Controlling the gas cooler outlet temperature (GCOT) in transcritical CO2 (R744) refrigeration systems is “imperative for energy-efficient operation” of the technology in Australia – where ambient temperatures are high – according to Mike Baker, Managing Director of Australian commercial refrigeration contractor AJ Baker & Sons.
With the adoption of methods like adiabatic sprays, parallel compression and closed circuit subcooling, transcritical CO2 systems are proving to be more energy efficient than CO2-cascade and HFC-based systems, he said.
Baker delivered these remarks during his “Transcritical CO2 and the Australian Climate” presentation at the Australian Institute of Refrigeration, Air Conditioning and Heating (AIRAH)’s Refrigeration Conference 2022 in May.
AJ Baker & Sons has been installing transcritical CO2 systems in Australia for nine years, according to Baker.
As of May 2022, the contractor had 55 transcritical CO2 sites across Australia – 18 sites in Victoria, 16 in Western Australia, eight in New South Wales, seven in Queensland and six in Southern Australia. During Baker’s presentation, he also confirmed that an additional six sites are under construction and 12 are in the design phase.
AJ Baker & Sons’ transcritical CO2 installations range from sites with systems that deliver 4kW (1.3TR) low temperature (LT) and 67kW (19.1TR) medium temperature (MT) to systems that deliver 45kW (12.8TR) LT and 202kW (57.4TR) MT.
To combat the high ambient temperatures frequently experienced in Australia, which reduce the efficiency of transcritical CO2 systems, AJ Baker & Sons adopts a range of methods aimed at the GCOT.
At its larger installations, the contractor utilizes methods including evaporative cooling, adiabatic sprays, mechanical subcooling with either propane (R290) or a low-GWP HFC, parallel compression and closed-circuit subcooling.
According to Baker, “each method of GCOT control has a place,” and the methods adopted are dictated by the location’s ambient conditions.
Controlling the GCOT
According to Baker’s analysis, adiabatic sprays – which use water drops to cool the air temperature – is a simple approach that is ideal for low-humidity climates and can reduce the GCOT by 9%. Caution should be used when implemented in hard-water locations. While it is an effective method, Baker does not recommend that end users rely on it alone to maximize system efficiency; instead, it should be used in “conjunction with additional approaches.”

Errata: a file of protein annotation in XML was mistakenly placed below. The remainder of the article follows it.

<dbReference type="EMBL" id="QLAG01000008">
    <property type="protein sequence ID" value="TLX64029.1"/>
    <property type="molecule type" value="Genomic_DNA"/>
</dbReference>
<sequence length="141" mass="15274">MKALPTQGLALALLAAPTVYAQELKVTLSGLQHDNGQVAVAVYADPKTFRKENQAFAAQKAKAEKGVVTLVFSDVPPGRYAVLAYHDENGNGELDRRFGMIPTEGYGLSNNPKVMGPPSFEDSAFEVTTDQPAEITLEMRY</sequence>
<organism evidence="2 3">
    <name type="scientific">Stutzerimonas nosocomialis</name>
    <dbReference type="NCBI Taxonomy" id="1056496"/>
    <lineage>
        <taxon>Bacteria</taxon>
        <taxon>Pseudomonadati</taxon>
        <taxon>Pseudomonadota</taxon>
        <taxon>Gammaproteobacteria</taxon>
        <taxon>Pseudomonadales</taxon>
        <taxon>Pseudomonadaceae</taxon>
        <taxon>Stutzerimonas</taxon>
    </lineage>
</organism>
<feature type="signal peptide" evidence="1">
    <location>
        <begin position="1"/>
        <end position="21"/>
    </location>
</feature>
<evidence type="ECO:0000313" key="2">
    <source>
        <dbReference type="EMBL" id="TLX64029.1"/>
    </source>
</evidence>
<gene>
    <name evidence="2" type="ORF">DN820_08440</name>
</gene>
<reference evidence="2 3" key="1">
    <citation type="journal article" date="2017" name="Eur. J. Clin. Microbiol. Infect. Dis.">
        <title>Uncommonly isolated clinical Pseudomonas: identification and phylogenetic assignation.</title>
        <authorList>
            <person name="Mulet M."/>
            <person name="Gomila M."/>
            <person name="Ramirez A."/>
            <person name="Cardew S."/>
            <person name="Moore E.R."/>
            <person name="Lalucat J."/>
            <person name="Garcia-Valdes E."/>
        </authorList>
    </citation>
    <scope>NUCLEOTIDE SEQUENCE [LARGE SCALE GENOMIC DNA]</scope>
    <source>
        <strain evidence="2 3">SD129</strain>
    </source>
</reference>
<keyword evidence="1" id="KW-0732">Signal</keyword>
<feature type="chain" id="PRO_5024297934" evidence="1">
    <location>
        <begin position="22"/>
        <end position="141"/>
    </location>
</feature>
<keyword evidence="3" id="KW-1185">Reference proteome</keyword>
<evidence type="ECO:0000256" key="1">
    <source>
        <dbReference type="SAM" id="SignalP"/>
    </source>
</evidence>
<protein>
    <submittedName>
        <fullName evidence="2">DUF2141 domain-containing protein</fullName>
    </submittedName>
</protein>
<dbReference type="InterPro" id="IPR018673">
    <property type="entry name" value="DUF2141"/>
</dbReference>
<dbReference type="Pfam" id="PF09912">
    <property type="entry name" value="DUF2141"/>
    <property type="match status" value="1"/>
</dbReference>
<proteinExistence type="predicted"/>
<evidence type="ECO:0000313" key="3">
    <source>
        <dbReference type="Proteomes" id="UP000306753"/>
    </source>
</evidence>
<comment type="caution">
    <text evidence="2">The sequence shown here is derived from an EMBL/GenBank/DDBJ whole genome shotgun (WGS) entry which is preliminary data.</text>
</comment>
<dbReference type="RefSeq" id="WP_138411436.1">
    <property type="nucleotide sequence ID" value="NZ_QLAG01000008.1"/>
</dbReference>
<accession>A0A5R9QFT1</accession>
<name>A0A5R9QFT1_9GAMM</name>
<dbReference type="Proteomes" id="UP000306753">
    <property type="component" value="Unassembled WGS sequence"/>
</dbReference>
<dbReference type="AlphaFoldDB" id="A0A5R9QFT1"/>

Evaporative precooling is another “simple-yet-effective” method that works well alongside additional technologies, according to Baker. It is ideal for both low-humidity climates and hard-water locations and can reduce the GCOT by 8%. One downside is that maintenance is necessary and is more costly than adiabatic cooling.
Mechanical subcooling entails adding a refrigerated system to the gas cooler outlet. While this simple approach gives excellent control of the GCOT, it requires additional energy usage and can use HFCs – although some of AJ Baker & Sons’ sites are now 100% HFC-free.
Parallel compression works by adding an additional MT compressor to the liquid receiver to allow for more efficient recycling of flash gas. Depending on the GCOT, this method can increase a system’s COP by 16–30%. While more complicated than mechanical subcooling, parallel compression is more impactful, explained Baker
Closed-circuit subcooling is a simple method of controlling the GCOT, reducing energy consumption by 18%, he added.
According to data shared by Baker during his presentation, a transcritical CO2 system with closed-circuit subcooling can reduce flash gas production and use 36% less energy than a transcritical CO2 system with parallel compression. Data also shows that transcritical CO2 with closed-circuit subcooling can outperform a cascade CO2 system by 6%, in terms of energy usage.
“Energy savings are being realized in Australia with transcritical CO2 when comparted to cascade CO2 [and] HFC,” said Baker, adding that financial drivers are needed to support Australia’s transition to natural refrigerant systems.
“Energy savings are being realized in Australia with transcritical CO2 when comparted to cascade CO2 [and] HFC.”Mike Baker, AJ Baker & Sons
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